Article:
-2003, Iraq: at the bequest of the American Occupying Power and the IOM (International Organisation for Migrations) after the collapse of Saddam Hussein’s regime in March, NRC starts in April to work amongst Kurds in Kirkoûk and Irbîl provinces to handle land and property claims. On the following 5 September, it then decides to evacuate the country because of the poor access to local populations, the restrictions to free movement and the incapacity of the Coalition troops to guarantee security, as shown by the bomb attack against the headquarters of the United Nations on 19 August 2003.
-From 2004, Sudan: while the conflict in Darfur goes on, NRC takes the responsibility to manage the largest camp for internally displaced people in Kalma, just outside Nyala. It then expands and provide aid in Gereida and Otash. But the government obstructs humanitarian work. From September 2004 until April 2006, the organisation is evicted from Kalma three times, as the authorities want to get rid of embarrassing witnesses, especially the Scandinavian countries after the publication of caricatures of the prophet in the Danish daily newspaper Jyllands Posten in September 2005. Norway also irritates the Sudanese government because it supports the proposed deployment of UN peacekeepers in Darfur to relay the troops sent by the African Union, who could not be effective. In the absence of the NRC coordinator, who was expelled a month before, a visit to Kalma of the UN Under-Secretary-General for Humanitarian Affairs, Norwegian Jan Egeland, ends up in riots on the 8th of May 2006. The organisation eventually closes down its relief operations in November and is officially expelled when the International Criminal Court (ICC) issues a warrant for the arrest of President Omar Hassan Ahmad Al Bashir, on 5 February 2009.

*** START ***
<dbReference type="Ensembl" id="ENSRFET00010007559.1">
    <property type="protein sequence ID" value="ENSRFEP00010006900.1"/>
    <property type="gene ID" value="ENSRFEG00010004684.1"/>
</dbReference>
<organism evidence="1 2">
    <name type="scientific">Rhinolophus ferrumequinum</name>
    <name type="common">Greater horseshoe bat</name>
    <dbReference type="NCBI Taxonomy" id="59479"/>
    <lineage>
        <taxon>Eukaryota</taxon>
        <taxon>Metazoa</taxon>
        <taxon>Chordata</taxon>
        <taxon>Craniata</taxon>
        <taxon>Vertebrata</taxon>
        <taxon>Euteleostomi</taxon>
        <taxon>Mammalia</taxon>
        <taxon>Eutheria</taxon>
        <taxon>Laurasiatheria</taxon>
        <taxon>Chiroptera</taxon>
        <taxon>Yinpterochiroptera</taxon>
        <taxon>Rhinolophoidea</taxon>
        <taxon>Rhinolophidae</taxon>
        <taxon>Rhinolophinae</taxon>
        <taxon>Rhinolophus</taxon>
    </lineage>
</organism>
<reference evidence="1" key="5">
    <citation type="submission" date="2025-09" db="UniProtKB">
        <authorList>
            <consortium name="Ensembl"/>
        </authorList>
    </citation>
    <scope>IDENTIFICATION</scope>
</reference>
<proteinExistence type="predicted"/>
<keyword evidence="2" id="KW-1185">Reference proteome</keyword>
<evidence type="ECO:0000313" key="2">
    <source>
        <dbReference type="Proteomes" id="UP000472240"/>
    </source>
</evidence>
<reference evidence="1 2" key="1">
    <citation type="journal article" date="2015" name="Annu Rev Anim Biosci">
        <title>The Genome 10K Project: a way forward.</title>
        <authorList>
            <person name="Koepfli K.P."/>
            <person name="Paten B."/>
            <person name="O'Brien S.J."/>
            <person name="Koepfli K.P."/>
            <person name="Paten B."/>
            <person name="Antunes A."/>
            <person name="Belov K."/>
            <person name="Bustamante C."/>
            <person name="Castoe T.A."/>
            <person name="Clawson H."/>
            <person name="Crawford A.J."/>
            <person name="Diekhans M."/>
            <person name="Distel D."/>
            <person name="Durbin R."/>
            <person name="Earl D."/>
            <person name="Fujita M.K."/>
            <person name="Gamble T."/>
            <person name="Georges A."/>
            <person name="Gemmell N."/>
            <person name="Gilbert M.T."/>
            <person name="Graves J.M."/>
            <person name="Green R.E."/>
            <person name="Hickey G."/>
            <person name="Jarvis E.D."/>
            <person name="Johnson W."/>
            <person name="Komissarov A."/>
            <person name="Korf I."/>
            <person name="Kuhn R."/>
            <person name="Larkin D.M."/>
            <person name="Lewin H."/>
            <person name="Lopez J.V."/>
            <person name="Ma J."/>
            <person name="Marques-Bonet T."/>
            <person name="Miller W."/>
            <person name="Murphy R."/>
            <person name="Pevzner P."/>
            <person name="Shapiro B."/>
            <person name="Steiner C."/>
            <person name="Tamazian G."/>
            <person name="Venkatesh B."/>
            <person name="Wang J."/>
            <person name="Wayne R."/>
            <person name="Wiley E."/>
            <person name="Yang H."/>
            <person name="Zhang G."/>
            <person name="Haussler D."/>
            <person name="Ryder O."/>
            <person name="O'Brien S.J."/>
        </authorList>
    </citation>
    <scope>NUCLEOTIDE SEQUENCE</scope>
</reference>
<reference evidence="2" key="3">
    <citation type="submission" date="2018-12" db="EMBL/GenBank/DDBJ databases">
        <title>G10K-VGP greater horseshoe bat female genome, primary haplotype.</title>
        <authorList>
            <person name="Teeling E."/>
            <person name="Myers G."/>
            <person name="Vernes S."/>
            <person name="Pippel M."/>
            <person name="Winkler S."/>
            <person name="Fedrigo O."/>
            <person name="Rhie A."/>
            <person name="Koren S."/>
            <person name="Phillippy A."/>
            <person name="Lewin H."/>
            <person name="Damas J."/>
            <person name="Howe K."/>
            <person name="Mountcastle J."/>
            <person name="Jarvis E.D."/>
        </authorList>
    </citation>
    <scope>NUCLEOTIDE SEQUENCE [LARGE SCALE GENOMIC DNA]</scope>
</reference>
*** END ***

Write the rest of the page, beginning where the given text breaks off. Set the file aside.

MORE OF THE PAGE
-From 2005, Sri Lanka : NRC, which is not normally involved with natural disasters but armed conflicts, decides to help the victims of the tsunami of December 2004. The problem is that the organisation has no preorganised teams trained for acute emergencies, no appropriate contingency plans, no adequate systems for information collection and no clear strategy on where and how to contribute. It needs too long time to take decisions. As the NRC headquarters maintain planned activity, such as Christmas holidays, the first implementation of projects in the field starts only five weeks after the tsunami. On the longer run, Bjørn Ivar Kruke et al. note « a lack of available experienced personnel in the initial phase of the tsunami operation, but also later in the process, causing a requirement for temporary solutions » and a high turnover of staff. The organisation gives priority to action and even improvisation : it thus has to reduce from 2,000 to 1,100 the number of temporary shelters it initially planned to construct with funding from the British Department for International Development. Insecurity and the fighting with Tamil rebels also impact its activities. A NRC driver is killed in August 2006 because he refused to transport governmental soldiers.
-January 2006, Congo-Kinshasa: NRC suspends its activities in Rutshuru when one of its drivers is held captive for almost a week and its trucks are forced by the army to transport military personnel, their dependents, weapons and ammunitions.